It's a dream come true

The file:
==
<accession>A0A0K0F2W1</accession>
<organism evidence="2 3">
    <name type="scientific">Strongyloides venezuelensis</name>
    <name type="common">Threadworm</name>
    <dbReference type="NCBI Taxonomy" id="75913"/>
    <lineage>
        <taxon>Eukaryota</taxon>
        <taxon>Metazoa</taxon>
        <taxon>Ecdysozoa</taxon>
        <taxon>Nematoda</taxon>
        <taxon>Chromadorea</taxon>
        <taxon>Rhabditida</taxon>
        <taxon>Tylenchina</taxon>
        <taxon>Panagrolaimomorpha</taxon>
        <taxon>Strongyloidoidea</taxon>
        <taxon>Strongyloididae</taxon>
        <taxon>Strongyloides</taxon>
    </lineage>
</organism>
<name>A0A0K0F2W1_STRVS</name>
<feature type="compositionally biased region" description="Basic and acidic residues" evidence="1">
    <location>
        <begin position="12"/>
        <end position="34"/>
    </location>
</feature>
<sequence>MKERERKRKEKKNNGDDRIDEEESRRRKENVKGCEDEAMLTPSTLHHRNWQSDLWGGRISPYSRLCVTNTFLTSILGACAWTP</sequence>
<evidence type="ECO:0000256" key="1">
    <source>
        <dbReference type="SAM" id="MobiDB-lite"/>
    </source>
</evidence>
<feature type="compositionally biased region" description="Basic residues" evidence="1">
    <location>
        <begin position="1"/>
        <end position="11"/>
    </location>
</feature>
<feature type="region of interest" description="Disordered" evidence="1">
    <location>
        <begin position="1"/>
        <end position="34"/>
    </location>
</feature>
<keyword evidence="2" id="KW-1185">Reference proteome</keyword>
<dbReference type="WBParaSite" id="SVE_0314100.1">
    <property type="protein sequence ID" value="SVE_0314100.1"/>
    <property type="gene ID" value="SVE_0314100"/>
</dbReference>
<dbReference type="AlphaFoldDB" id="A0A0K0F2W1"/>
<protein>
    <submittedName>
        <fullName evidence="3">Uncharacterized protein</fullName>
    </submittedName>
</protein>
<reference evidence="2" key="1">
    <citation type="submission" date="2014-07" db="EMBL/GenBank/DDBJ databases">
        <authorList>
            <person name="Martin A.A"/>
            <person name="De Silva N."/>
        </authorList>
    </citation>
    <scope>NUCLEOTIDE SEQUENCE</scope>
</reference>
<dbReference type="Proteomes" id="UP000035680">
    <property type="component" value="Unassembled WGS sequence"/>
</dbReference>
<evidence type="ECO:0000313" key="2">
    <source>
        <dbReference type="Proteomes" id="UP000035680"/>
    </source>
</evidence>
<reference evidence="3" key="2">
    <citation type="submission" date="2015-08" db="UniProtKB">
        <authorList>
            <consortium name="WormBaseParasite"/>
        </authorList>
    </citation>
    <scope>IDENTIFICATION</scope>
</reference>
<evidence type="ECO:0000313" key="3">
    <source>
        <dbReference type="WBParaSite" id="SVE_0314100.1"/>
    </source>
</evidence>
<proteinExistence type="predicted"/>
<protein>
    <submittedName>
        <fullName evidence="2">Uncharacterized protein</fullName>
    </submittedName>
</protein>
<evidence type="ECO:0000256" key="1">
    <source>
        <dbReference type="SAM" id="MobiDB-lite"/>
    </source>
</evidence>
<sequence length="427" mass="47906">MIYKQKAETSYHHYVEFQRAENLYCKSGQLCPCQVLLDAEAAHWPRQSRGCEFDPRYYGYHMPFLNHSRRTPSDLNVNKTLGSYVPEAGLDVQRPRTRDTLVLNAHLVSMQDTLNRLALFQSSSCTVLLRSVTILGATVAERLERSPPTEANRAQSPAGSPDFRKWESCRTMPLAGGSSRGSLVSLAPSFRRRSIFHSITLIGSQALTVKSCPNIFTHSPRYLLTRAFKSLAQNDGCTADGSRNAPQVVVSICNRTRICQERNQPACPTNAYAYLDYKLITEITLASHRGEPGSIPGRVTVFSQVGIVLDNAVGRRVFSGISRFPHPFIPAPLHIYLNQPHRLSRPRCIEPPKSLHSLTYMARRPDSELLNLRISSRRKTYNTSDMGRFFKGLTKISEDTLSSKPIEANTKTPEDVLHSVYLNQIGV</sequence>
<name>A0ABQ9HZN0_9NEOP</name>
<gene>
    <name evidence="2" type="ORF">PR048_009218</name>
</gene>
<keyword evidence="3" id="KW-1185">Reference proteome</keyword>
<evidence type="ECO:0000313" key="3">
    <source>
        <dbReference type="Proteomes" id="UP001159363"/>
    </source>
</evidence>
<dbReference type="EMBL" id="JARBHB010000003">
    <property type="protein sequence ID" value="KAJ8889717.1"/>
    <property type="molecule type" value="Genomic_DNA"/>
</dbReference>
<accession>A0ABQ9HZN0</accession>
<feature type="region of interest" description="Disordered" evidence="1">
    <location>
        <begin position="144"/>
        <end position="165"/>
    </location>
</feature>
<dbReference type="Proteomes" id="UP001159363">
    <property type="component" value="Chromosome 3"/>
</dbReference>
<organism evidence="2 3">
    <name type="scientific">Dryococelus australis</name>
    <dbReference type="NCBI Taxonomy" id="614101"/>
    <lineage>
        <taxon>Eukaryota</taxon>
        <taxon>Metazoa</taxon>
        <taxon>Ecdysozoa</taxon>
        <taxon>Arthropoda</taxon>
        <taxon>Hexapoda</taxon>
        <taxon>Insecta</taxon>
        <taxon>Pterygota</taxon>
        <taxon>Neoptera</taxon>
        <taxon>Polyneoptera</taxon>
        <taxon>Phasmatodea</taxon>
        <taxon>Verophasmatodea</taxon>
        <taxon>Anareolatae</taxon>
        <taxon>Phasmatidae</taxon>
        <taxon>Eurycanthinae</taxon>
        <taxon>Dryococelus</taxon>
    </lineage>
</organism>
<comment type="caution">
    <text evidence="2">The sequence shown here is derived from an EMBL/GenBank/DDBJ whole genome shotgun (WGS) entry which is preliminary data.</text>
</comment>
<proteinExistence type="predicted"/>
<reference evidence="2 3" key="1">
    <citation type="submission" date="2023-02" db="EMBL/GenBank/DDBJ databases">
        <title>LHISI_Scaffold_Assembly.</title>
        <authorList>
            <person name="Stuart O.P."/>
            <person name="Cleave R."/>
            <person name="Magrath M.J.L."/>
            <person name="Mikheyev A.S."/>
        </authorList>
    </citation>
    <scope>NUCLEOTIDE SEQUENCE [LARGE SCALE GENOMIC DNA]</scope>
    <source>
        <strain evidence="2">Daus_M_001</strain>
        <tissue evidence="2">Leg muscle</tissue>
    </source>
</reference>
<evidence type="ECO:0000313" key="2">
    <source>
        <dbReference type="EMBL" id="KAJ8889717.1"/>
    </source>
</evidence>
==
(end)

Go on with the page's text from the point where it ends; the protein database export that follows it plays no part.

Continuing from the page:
Amid all the heated debate about immigration and amnesty for the millions of immigrants who are in the US illegally, José Temprana joined 150 or so other people before a magistrate in Miami one day late last week, put his right hand over his heart, and recited the Pledge of Allegiance. Then he and some friends retired to the Hispanic Community Center for a modest celebration on the occasion of his becoming a naturalized American citizen. "Very happy," he replied when reporters asked for his reaction. "It was worth the wait." Temprana, you see, sought citizenship in the traditional fashion after arriving in south Florida in 1995 from Cuba, where he'd been in prison or under house arrest for 30 years for smuggling in weapons to be used in an insurrection against communist leader Fidel Castro. But two previous attempts ended in failure because he lacked necessary documents or couldn't answer questions to an interviewer's satisfaction. At the ceremony, he swore to bear arms to help defend his new country if called upon to do so. But it's not likely that day will arrive in his case. Although he is nicknamed El Niño (the Boy) for what neighbors describe as "a great spirit" and vitality, he'll be 106 on his next birthday. He said he became an admirer of the US because of the Spanish-American War and "I have wanted [this] since I was 8 or 10."

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